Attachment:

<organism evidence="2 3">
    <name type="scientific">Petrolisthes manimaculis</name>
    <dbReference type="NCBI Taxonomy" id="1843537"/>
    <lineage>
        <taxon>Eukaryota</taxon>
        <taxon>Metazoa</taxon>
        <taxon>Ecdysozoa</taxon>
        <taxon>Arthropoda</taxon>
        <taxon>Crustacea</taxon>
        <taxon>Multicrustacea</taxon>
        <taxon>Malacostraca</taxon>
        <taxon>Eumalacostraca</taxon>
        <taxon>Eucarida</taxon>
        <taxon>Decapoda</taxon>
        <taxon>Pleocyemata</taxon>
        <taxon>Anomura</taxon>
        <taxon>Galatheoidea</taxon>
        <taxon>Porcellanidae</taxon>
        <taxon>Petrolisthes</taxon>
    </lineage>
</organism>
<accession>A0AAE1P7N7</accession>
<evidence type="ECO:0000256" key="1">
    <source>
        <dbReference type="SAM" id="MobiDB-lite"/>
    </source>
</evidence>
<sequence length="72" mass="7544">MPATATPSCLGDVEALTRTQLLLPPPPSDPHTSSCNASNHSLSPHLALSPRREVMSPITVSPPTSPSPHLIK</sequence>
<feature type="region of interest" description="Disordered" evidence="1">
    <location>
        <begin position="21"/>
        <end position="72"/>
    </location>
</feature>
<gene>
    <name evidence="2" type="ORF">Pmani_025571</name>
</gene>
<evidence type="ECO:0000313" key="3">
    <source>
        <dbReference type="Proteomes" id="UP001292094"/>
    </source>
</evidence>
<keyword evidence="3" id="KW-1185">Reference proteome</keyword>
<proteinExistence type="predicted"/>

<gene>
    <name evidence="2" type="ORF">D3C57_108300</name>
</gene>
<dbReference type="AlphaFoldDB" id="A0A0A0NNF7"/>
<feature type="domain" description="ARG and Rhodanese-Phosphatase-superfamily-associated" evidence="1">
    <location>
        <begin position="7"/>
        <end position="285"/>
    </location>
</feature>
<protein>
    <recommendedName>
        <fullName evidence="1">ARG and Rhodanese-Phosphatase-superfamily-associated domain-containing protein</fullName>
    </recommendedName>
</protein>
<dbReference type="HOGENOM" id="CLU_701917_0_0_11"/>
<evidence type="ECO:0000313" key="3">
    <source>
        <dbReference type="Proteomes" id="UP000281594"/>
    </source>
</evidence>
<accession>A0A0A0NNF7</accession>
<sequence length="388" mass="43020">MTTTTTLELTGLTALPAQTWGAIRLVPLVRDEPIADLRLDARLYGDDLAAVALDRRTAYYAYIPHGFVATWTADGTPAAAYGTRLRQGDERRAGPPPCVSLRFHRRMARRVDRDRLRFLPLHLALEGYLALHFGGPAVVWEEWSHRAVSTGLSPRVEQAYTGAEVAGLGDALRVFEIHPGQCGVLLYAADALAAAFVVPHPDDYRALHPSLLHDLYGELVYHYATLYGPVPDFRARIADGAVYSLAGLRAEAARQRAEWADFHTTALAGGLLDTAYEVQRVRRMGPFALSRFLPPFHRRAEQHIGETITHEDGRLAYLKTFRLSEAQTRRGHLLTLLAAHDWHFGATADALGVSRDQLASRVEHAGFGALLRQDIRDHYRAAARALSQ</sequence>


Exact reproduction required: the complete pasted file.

<organism evidence="2 3">
    <name type="scientific">Petrolisthes manimaculis</name>
    <dbReference type="NCBI Taxonomy" id="1843537"/>
    <lineage>
        <taxon>Eukaryota</taxon>
        <taxon>Metazoa</taxon>
        <taxon>Ecdysozoa</taxon>
        <taxon>Arthropoda</taxon>
        <taxon>Crustacea</taxon>
        <taxon>Multicrustacea</taxon>
        <taxon>Malacostraca</taxon>
        <taxon>Eumalacostraca</taxon>
        <taxon>Eucarida</taxon>
        <taxon>Decapoda</taxon>
        <taxon>Pleocyemata</taxon>
        <taxon>Anomura</taxon>
        <taxon>Galatheoidea</taxon>
        <taxon>Porcellanidae</taxon>
        <taxon>Petrolisthes</taxon>
    </lineage>
</organism>
<accession>A0AAE1P7N7</accession>
<evidence type="ECO:0000256" key="1">
    <source>
        <dbReference type="SAM" id="MobiDB-lite"/>
    </source>
</evidence>
<sequence length="72" mass="7544">MPATATPSCLGDVEALTRTQLLLPPPPSDPHTSSCNASNHSLSPHLALSPRREVMSPITVSPPTSPSPHLIK</sequence>
<feature type="region of interest" description="Disordered" evidence="1">
    <location>
        <begin position="21"/>
        <end position="72"/>
    </location>
</feature>
<gene>
    <name evidence="2" type="ORF">Pmani_025571</name>
</gene>
<evidence type="ECO:0000313" key="3">
    <source>
        <dbReference type="Proteomes" id="UP001292094"/>
    </source>
</evidence>
<keyword evidence="3" id="KW-1185">Reference proteome</keyword>
<proteinExistence type="predicted"/>

<gene>
    <name evidence="2" type="ORF">D3C57_108300</name>
</gene>
<dbReference type="AlphaFoldDB" id="A0A0A0NNF7"/>
<feature type="domain" description="ARG and Rhodanese-Phosphatase-superfamily-associated" evidence="1">
    <location>
        <begin position="7"/>
        <end position="285"/>
    </location>
</feature>
<protein>
    <recommendedName>
        <fullName evidence="1">ARG and Rhodanese-Phosphatase-superfamily-associated domain-containing protein</fullName>
    </recommendedName>
</protein>
<dbReference type="HOGENOM" id="CLU_701917_0_0_11"/>
<evidence type="ECO:0000313" key="3">
    <source>
        <dbReference type="Proteomes" id="UP000281594"/>
    </source>
</evidence>
<accession>A0A0A0NNF7</accession>
<sequence length="388" mass="43020">MTTTTTLELTGLTALPAQTWGAIRLVPLVRDEPIADLRLDARLYGDDLAAVALDRRTAYYAYIPHGFVATWTADGTPAAAYGTRLRQGDERRAGPPPCVSLRFHRRMARRVDRDRLRFLPLHLALEGYLALHFGGPAVVWEEWSHRAVSTGLSPRVEQAYTGAEVAGLGDALRVFEIHPGQCGVLLYAADALAAAFVVPHPDDYRALHPSLLHDLYGELVYHYATLYGPVPDFRARIADGAVYSLAGLRAEAARQRAEWADFHTTALAGGLLDTAYEVQRVRRMGPFALSRFLPPFHRRAEQHIGETITHEDGRLAYLKTFRLSEAQTRRGHLLTLLAAHDWHFGATADALGVSRDQLASRVEHAGFGALLRQDIRDHYRAAARALSQ</sequence>